05 Speed Triple and an oil cooled GSXR 1100.

  7. #6
    Noob! RammerJammer's Avatar
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    Thank you!

  8. #7
    Noob! limeex2's Avatar
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    The bike is 13 years old and MUST have the calipers rebuilt. Disassemble, remove pistons and clean up by gently removing brake dust and corrosion with a red scotch bright pad on a hard surface. Do not rub in one area, move piston around. Remove seals. Area behind seals will be full of corrosion and corrosion must be removed. The corrosion behind and on the seal is what is causing the pistons to stick. I use a Dremmel tool with a stainless steel wheel/brush. Once again, be gentle, you are using a s/s brush on aluminum. When caliper is meticulously clean, using only OEM seals VERY sparingly coat entire seal and pistons with PTFE silicon brake grease (I got mine from a Volvo dealer)

    This is the method I learned on the ZRX1200 Forum. I have 3 old GS Suzuki's(with modern calipers), 2 Triumph's and a ZRX all with steel lines and EBC HH pads. All bikes are 2 finger braking and are as good as you can get without going radial. I dont know who makes the calipers for the new Triumph's but my Speed Triple and Sprint are Nissin and OEM quality seals can be obtained from Suzuki for less $$$. The ZRX guys use 1/2 m/c's vs 5/8 for a better feel. Its been argued as much as a oil thread but there is written proof by minds better than most of us to prove the point (Pascals Law). When you are done bleeding brakes and they feel nice and firm, pump them up and tape or zip-tie the brake lever as tight as you can and leave like this overnight.
    Last edited by limeex2; 06-12-2019 at 01:27 PM.

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    Quote Originally Posted by limeex2 View Post
    The bike is 13 years old and MUST have the calipers rebuilt. Disassemble, remove pistons and clean up by gently removing brake dust and corrosion with a red scotch bright pad on a hard surface. Do not rub in one area, move piston around. Remove seals. Area behind seals will be full of corrosion and corrosion must be removed. The corrosion behind and on the seal is what is causing the pistons to stick. I use a Dremmel tool with a stainless steel wheel/brush. Once again, be gentle, you are using a s/s brush on aluminum. When caliper is meticulously clean, using only OEM seals VERY sparingly coat entire seal and pistons with PTFE silicon brake grease (I got mine from a Volvo dealer)

    This is the method I learned on the ZRX1200 Forum. I have 3 old GS Suzuki's(with modern calipers), 2 Triumph's and a ZRX all with steel lines and EBC HH pads. All bikes are 2 finger braking and are as good as you can get without going radial. I dont know who makes the calipers for the new Triumph's but my Speed Triple and Sprint are Nissin and OEM quality seals can be obtained from Suzuki for less $$$. The ZRX guys use 1/2 m/c's vs 5/8 for a better feel. Its been argued as much as a oil thread but there is written proof by minds better than most of us to prove the point (Pascals Law). When you are done bleeding brakes and they feel nice and firm, pump them up and tape or zip-tie the brake lever as tight as you can and leave like this overnight.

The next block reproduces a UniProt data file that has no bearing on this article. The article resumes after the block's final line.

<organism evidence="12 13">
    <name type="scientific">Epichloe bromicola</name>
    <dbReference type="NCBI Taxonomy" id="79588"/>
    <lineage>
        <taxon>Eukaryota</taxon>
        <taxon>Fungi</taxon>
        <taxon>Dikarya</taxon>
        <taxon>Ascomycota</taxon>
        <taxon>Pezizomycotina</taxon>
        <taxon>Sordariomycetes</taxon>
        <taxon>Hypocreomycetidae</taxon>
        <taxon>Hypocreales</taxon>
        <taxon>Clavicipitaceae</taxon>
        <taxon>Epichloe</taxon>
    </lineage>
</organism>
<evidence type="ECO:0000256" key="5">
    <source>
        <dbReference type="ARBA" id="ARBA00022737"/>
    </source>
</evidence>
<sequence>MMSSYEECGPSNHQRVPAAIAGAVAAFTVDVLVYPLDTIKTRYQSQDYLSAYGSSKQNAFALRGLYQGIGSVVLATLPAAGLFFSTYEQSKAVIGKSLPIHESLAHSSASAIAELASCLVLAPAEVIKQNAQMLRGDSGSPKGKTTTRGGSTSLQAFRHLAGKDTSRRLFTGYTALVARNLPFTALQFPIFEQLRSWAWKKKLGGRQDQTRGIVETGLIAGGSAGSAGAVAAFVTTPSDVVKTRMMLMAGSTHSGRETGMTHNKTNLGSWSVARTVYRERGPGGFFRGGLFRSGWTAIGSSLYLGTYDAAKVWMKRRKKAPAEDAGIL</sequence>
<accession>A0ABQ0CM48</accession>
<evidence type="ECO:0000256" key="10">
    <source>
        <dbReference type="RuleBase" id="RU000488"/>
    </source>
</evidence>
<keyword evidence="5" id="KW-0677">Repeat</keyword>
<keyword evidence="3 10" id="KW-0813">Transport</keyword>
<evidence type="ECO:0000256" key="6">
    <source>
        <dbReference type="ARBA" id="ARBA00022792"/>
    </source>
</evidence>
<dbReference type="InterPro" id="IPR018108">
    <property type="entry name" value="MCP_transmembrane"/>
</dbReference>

What wheel/rotor/calliper combo on what GS models?
    I’m getting ready to put my GS1000st back on the road and she needs a full brake rebuild but I’m not sure whether to change the wheels.
    I’ll be sports touring her again not racing.
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  10. #9
    Noob! Scottdog's Avatar
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    Quote Originally Posted by RammerJammer View Post
    My front brakes on my 06 Speed Triple feel mushy and don't fully engage until the leaver is almost touching the throttle. First I flushed the fluid with 5.1. Then when that didn't change anything I replaced the pads with really good EBC sintered and still no change. Finally I rebuilt the master cylinder today with a factory rebuild kit and once again, nothing changed, it's still mushy and not fully engaging until the leaver is almost touching the throttle.

    Does anyone have any ideas? I know I installed everything properly so that's not an option unfortunately.

    Thanks
    Had the same issue with my 05 speedy, after searching this site opted to go with the R1/R6 caliper, there are other option but I found some on ebay at the right money. I also changed the master cylinder for the yam R1/R6 brembo. Not had any further problems.

  11. #10
    Noob! RammerJammer's Avatar
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    I ended up replacing the calipers with a used pair off of a 2010 Triumph Tiger. Those, coupled with the 600 fluid make these brakes amazing now.